I have been working with a number of boards recently. Different ones. Public sector, public company and small family businesses. What’s fascinating is to compare and contrast the challenges they face. So many issues, of course, are similar. How to manage complexity and ambiguity, how to create the environment where people perform to the best of their ability, how to grow their profitability or operating surplus in the face of increased competition. What so many have is a vision and they use it as a touchstone, but equally what too many lack is the discipline and focus needed to translate those goals into hard reality. Things always get lost in translation. It might be the classic case of “send two and fourpence, we’re going to a dance”, where the operators tasked with delivering the results receive mixed messages and unclear objectives about how they – personally – need to make the difference. Equally, it is – sadly all too often – where top management operates on the mushroom principle of keeping them in the dark and feeding them on shit. Either way, what can be guaranteed is that those lofty ideals fail to pass into reality and guess who gets the blame? I am appalled at how many senior management teams dive into the Victim Loop. Denial, blame, rationalisation of why it’s not their fault (“if only…) and then simply hiding or burying the problem by being busy for busyness’ sake. yet if only top management and leadership teams took their full accountability for communication and made sure that they owned the issue, did all that they could to inform their teams , not just occasionally, but as a regular, this-is-the-way-we-do-it habit, how much more powerful could this be? If you find that your front-line troops aren’t translating that vision into action and results, stop and ask why? Is it really their problem or is it because you have failed to communicate, clearly, unambiguously and with commitment? If you know the answer to that question, you have no excuse for not sorting out the issues from the...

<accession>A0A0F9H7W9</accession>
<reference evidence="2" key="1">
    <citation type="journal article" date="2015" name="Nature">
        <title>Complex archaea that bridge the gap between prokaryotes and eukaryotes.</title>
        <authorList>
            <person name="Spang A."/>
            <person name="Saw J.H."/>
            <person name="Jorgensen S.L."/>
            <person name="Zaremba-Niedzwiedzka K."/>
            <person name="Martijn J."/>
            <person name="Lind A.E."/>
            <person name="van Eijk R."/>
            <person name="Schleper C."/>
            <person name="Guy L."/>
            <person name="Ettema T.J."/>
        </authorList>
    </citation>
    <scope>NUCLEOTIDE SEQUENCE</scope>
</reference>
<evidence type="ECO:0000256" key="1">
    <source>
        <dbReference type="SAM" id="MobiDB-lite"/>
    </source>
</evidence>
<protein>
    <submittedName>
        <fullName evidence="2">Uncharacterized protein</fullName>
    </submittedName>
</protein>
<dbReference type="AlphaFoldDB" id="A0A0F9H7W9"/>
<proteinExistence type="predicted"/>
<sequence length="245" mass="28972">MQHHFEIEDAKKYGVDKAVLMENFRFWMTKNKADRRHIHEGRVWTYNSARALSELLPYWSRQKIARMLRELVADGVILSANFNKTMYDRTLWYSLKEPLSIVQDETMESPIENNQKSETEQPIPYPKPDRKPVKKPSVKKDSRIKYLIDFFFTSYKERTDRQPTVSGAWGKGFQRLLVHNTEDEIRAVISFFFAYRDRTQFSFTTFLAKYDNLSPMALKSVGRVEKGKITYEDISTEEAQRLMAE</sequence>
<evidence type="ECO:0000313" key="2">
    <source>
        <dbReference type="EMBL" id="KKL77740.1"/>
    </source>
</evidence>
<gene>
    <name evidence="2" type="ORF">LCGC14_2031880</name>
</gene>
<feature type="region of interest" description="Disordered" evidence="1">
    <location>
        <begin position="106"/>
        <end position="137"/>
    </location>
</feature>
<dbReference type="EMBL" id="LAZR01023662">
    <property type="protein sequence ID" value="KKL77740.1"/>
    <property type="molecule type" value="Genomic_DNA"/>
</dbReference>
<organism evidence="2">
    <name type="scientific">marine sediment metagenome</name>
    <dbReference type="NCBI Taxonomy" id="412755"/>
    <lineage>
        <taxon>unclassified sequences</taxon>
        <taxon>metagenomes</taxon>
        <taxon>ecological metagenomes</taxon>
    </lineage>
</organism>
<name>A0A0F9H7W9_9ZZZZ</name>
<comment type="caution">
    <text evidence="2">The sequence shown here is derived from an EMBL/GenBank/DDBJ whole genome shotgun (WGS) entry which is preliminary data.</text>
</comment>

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Don’t Just Dump

Posted by on Feb 4, 2015 in Blog | 0 comments

We hear much about internships and apprenticeships these days. It’s not enough to work hard at school, get a good degree, row in the first 8, become Head Girl, run a Young Enterprise company at school, act, sing, play in the school teams and so on. No, to get a job, young people have to do all that and also have lots of work experience, volunteering and other evidence of leadership and initiative on their CV’s. Even then, the hard part of finding a job starts when they leave uni or college. They’re expected to work long hours for little or no pay, doing things that often bear no resemblance to the kind of job they actually want to do. So why, if they’ve gone to all that effort and sacrifice, done everything that’s been asked of them, and more, do they get shat upon from a great height when they start “proper” work? A young person of my acquaintance, in his dream job in an advertising agency, got landed the other day with a large carrier bag of receipts and a post-it note saying “please sort out and do my expenses”. The senior manager in question had left the office in holiday, so no prospect of asking key questions such as “which client should I charge this expense to?” Yet, my young graduate trainee is expected to work this all out otherwise accounts will reject them.  It would have been the work of 10 minutes or less for the manager to put a marker in each receipt stating the client. Instead, through ignorance, laziness, and a managerial  arrogance, the job will take far longer and can’t possibly be done right. Cue, one very harassed, annoyed, frustrated and demotivated graduate trainee. It’s  this kind of behaviour in so-called business leaders that really makes me want to slap them.   What sort of example do they think they’re setting. No matter what level in a business or organisation you’re at, there is no justification in treating people, especially young people at a vulnerable stage in their professional development, with disdain and contempt. Just have a think for a moment. Put yourself in their shoes and ask how would you like to be treated. If the answer’s different to how you are treating them then do it differently, better, with more respect. Remember, you were young and learning once. After all, one day, that young person may be your...

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Welcome to my coaching blog

Posted by on Jan 25, 2015 in Blog | 0 comments

Hi. I am Stephen Oliver, an experienced business professional and executive coach. I will be blogging thoughts and ideas about business and how coaching can help. Stick with me. Stephen Oliver